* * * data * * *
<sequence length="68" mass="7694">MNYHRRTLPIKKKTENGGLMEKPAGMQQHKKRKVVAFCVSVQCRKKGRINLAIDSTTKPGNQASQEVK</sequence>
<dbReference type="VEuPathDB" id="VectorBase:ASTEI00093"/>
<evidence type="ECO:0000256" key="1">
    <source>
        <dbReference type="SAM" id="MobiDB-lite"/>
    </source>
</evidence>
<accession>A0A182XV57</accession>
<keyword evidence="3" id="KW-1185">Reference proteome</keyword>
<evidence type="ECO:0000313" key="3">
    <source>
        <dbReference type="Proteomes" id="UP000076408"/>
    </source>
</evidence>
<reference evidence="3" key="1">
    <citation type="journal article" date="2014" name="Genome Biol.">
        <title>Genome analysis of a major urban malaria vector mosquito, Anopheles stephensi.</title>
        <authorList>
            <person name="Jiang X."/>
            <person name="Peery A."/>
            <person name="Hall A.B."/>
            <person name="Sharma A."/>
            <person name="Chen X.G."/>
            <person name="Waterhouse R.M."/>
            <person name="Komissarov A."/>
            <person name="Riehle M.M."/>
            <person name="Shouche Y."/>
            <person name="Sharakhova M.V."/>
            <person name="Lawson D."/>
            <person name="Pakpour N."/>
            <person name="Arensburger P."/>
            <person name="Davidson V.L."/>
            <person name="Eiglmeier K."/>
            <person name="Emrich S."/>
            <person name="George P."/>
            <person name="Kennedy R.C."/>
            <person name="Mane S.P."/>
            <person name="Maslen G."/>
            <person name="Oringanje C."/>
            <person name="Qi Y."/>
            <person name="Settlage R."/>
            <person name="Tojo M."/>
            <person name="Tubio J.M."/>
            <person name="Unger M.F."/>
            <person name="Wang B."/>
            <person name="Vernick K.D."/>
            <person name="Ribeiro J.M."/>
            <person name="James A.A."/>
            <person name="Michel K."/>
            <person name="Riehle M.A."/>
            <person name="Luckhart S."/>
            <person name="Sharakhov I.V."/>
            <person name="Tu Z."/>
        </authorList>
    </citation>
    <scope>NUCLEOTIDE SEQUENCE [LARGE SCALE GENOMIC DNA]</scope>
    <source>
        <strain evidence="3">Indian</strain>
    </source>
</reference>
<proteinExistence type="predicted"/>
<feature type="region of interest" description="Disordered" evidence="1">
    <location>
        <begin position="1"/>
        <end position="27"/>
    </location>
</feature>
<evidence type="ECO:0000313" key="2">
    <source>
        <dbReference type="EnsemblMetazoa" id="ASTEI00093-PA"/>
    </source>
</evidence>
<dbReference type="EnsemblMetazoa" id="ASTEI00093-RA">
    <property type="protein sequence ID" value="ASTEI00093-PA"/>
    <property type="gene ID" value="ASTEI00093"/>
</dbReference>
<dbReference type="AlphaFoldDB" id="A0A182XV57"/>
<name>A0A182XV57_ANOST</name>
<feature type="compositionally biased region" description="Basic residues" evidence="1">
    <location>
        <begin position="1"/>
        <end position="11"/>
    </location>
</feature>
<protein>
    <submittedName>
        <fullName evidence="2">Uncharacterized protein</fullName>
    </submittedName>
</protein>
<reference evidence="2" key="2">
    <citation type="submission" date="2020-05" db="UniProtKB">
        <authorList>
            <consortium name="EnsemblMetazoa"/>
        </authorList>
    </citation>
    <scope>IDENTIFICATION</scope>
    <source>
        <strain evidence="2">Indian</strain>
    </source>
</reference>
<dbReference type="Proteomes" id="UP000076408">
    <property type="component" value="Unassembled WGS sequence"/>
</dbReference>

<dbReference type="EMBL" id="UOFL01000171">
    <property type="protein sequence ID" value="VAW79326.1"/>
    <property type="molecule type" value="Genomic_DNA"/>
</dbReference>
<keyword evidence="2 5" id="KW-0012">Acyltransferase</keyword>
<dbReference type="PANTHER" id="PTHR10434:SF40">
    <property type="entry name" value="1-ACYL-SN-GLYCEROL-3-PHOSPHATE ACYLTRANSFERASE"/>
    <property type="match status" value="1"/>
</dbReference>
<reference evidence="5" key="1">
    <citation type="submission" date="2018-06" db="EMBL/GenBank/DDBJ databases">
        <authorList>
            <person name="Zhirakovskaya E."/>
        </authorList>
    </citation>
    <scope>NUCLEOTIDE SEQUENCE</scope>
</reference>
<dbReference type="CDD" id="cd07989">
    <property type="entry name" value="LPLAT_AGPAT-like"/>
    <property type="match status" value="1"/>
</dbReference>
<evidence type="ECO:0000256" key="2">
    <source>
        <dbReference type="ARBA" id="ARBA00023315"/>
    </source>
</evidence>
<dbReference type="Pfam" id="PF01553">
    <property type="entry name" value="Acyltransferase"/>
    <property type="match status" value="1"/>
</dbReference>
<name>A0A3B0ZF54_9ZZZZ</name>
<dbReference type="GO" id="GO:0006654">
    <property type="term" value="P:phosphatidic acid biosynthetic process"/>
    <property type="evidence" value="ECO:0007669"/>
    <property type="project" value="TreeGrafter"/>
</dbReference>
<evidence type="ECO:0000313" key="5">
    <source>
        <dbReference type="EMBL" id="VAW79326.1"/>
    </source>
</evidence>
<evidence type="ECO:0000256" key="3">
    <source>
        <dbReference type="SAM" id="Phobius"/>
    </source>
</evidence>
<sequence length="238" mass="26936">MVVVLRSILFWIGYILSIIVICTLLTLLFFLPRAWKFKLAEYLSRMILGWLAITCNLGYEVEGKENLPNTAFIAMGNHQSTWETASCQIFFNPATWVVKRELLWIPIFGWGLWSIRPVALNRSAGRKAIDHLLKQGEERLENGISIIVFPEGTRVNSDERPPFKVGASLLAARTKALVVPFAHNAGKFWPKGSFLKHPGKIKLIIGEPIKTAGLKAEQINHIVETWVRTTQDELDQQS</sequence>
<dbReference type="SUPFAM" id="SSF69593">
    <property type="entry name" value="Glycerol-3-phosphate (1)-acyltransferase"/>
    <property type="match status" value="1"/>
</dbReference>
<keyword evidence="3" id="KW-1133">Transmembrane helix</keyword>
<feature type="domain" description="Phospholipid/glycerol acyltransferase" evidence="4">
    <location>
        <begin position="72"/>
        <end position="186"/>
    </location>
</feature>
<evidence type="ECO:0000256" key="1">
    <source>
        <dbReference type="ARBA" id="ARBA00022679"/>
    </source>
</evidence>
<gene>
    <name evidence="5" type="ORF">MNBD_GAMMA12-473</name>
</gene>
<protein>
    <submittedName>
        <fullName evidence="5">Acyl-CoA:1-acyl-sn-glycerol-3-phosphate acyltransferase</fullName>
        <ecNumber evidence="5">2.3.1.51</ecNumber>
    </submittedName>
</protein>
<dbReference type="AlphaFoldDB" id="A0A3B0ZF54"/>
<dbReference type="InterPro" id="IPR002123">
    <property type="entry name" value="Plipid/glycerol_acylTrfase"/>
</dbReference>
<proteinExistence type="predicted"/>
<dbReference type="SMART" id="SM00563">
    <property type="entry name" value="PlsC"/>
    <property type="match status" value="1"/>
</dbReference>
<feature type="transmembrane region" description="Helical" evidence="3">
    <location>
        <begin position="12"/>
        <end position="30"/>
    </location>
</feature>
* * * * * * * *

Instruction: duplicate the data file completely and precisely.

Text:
<sequence length="68" mass="7694">MNYHRRTLPIKKKTENGGLMEKPAGMQQHKKRKVVAFCVSVQCRKKGRINLAIDSTTKPGNQASQEVK</sequence>
<dbReference type="VEuPathDB" id="VectorBase:ASTEI00093"/>
<evidence type="ECO:0000256" key="1">
    <source>
        <dbReference type="SAM" id="MobiDB-lite"/>
    </source>
</evidence>
<accession>A0A182XV57</accession>
<keyword evidence="3" id="KW-1185">Reference proteome</keyword>
<evidence type="ECO:0000313" key="3">
    <source>
        <dbReference type="Proteomes" id="UP000076408"/>
    </source>
</evidence>
<reference evidence="3" key="1">
    <citation type="journal article" date="2014" name="Genome Biol.">
        <title>Genome analysis of a major urban malaria vector mosquito, Anopheles stephensi.</title>
        <authorList>
            <person name="Jiang X."/>
            <person name="Peery A."/>
            <person name="Hall A.B."/>
            <person name="Sharma A."/>
            <person name="Chen X.G."/>
            <person name="Waterhouse R.M."/>
            <person name="Komissarov A."/>
            <person name="Riehle M.M."/>
            <person name="Shouche Y."/>
            <person name="Sharakhova M.V."/>
            <person name="Lawson D."/>
            <person name="Pakpour N."/>
            <person name="Arensburger P."/>
            <person name="Davidson V.L."/>
            <person name="Eiglmeier K."/>
            <person name="Emrich S."/>
            <person name="George P."/>
            <person name="Kennedy R.C."/>
            <person name="Mane S.P."/>
            <person name="Maslen G."/>
            <person name="Oringanje C."/>
            <person name="Qi Y."/>
            <person name="Settlage R."/>
            <person name="Tojo M."/>
            <person name="Tubio J.M."/>
            <person name="Unger M.F."/>
            <person name="Wang B."/>
            <person name="Vernick K.D."/>
            <person name="Ribeiro J.M."/>
            <person name="James A.A."/>
            <person name="Michel K."/>
            <person name="Riehle M.A."/>
            <person name="Luckhart S."/>
            <person name="Sharakhov I.V."/>
            <person name="Tu Z."/>
        </authorList>
    </citation>
    <scope>NUCLEOTIDE SEQUENCE [LARGE SCALE GENOMIC DNA]</scope>
    <source>
        <strain evidence="3">Indian</strain>
    </source>
</reference>
<proteinExistence type="predicted"/>
<feature type="region of interest" description="Disordered" evidence="1">
    <location>
        <begin position="1"/>
        <end position="27"/>
    </location>
</feature>
<evidence type="ECO:0000313" key="2">
    <source>
        <dbReference type="EnsemblMetazoa" id="ASTEI00093-PA"/>
    </source>
</evidence>
<dbReference type="EnsemblMetazoa" id="ASTEI00093-RA">
    <property type="protein sequence ID" value="ASTEI00093-PA"/>
    <property type="gene ID" value="ASTEI00093"/>
</dbReference>
<dbReference type="AlphaFoldDB" id="A0A182XV57"/>
<name>A0A182XV57_ANOST</name>
<feature type="compositionally biased region" description="Basic residues" evidence="1">
    <location>
        <begin position="1"/>
        <end position="11"/>
    </location>
</feature>
<protein>
    <submittedName>
        <fullName evidence="2">Uncharacterized protein</fullName>
    </submittedName>
</protein>
<reference evidence="2" key="2">
    <citation type="submission" date="2020-05" db="UniProtKB">
        <authorList>
            <consortium name="EnsemblMetazoa"/>
        </authorList>
    </citation>
    <scope>IDENTIFICATION</scope>
    <source>
        <strain evidence="2">Indian</strain>
    </source>
</reference>
<dbReference type="Proteomes" id="UP000076408">
    <property type="component" value="Unassembled WGS sequence"/>
</dbReference>

<dbReference type="EMBL" id="UOFL01000171">
    <property type="protein sequence ID" value="VAW79326.1"/>
    <property type="molecule type" value="Genomic_DNA"/>
</dbReference>
<keyword evidence="2 5" id="KW-0012">Acyltransferase</keyword>
<dbReference type="PANTHER" id="PTHR10434:SF40">
    <property type="entry name" value="1-ACYL-SN-GLYCEROL-3-PHOSPHATE ACYLTRANSFERASE"/>
    <property type="match status" value="1"/>
</dbReference>
<reference evidence="5" key="1">
    <citation type="submission" date="2018-06" db="EMBL/GenBank/DDBJ databases">
        <authorList>
            <person name="Zhirakovskaya E."/>
        </authorList>
    </citation>
    <scope>NUCLEOTIDE SEQUENCE</scope>
</reference>
<dbReference type="CDD" id="cd07989">
    <property type="entry name" value="LPLAT_AGPAT-like"/>
    <property type="match status" value="1"/>
</dbReference>
<evidence type="ECO:0000256" key="2">
    <source>
        <dbReference type="ARBA" id="ARBA00023315"/>
    </source>
</evidence>
<dbReference type="Pfam" id="PF01553">
    <property type="entry name" value="Acyltransferase"/>
    <property type="match status" value="1"/>
</dbReference>
<name>A0A3B0ZF54_9ZZZZ</name>
<dbReference type="GO" id="GO:0006654">
    <property type="term" value="P:phosphatidic acid biosynthetic process"/>
    <property type="evidence" value="ECO:0007669"/>
    <property type="project" value="TreeGrafter"/>
</dbReference>
<evidence type="ECO:0000313" key="5">
    <source>
        <dbReference type="EMBL" id="VAW79326.1"/>
    </source>
</evidence>
<evidence type="ECO:0000256" key="3">
    <source>
        <dbReference type="SAM" id="Phobius"/>
    </source>
</evidence>
<sequence length="238" mass="26936">MVVVLRSILFWIGYILSIIVICTLLTLLFFLPRAWKFKLAEYLSRMILGWLAITCNLGYEVEGKENLPNTAFIAMGNHQSTWETASCQIFFNPATWVVKRELLWIPIFGWGLWSIRPVALNRSAGRKAIDHLLKQGEERLENGISIIVFPEGTRVNSDERPPFKVGASLLAARTKALVVPFAHNAGKFWPKGSFLKHPGKIKLIIGEPIKTAGLKAEQINHIVETWVRTTQDELDQQS</sequence>
<dbReference type="SUPFAM" id="SSF69593">
    <property type="entry name" value="Glycerol-3-phosphate (1)-acyltransferase"/>
    <property type="match status" value="1"/>
</dbReference>
<keyword evidence="3" id="KW-1133">Transmembrane helix</keyword>
<feature type="domain" description="Phospholipid/glycerol acyltransferase" evidence="4">
    <location>
        <begin position="72"/>
        <end position="186"/>
    </location>
</feature>
<evidence type="ECO:0000256" key="1">
    <source>
        <dbReference type="ARBA" id="ARBA00022679"/>
    </source>
</evidence>
<gene>
    <name evidence="5" type="ORF">MNBD_GAMMA12-473</name>
</gene>
<protein>
    <submittedName>
        <fullName evidence="5">Acyl-CoA:1-acyl-sn-glycerol-3-phosphate acyltransferase</fullName>
        <ecNumber evidence="5">2.3.1.51</ecNumber>
    </submittedName>
</protein>
<dbReference type="AlphaFoldDB" id="A0A3B0ZF54"/>
<dbReference type="InterPro" id="IPR002123">
    <property type="entry name" value="Plipid/glycerol_acylTrfase"/>
</dbReference>
<proteinExistence type="predicted"/>
<dbReference type="SMART" id="SM00563">
    <property type="entry name" value="PlsC"/>
    <property type="match status" value="1"/>
</dbReference>
<feature type="transmembrane region" description="Helical" evidence="3">
    <location>
        <begin position="12"/>
        <end position="30"/>
    </location>
</feature>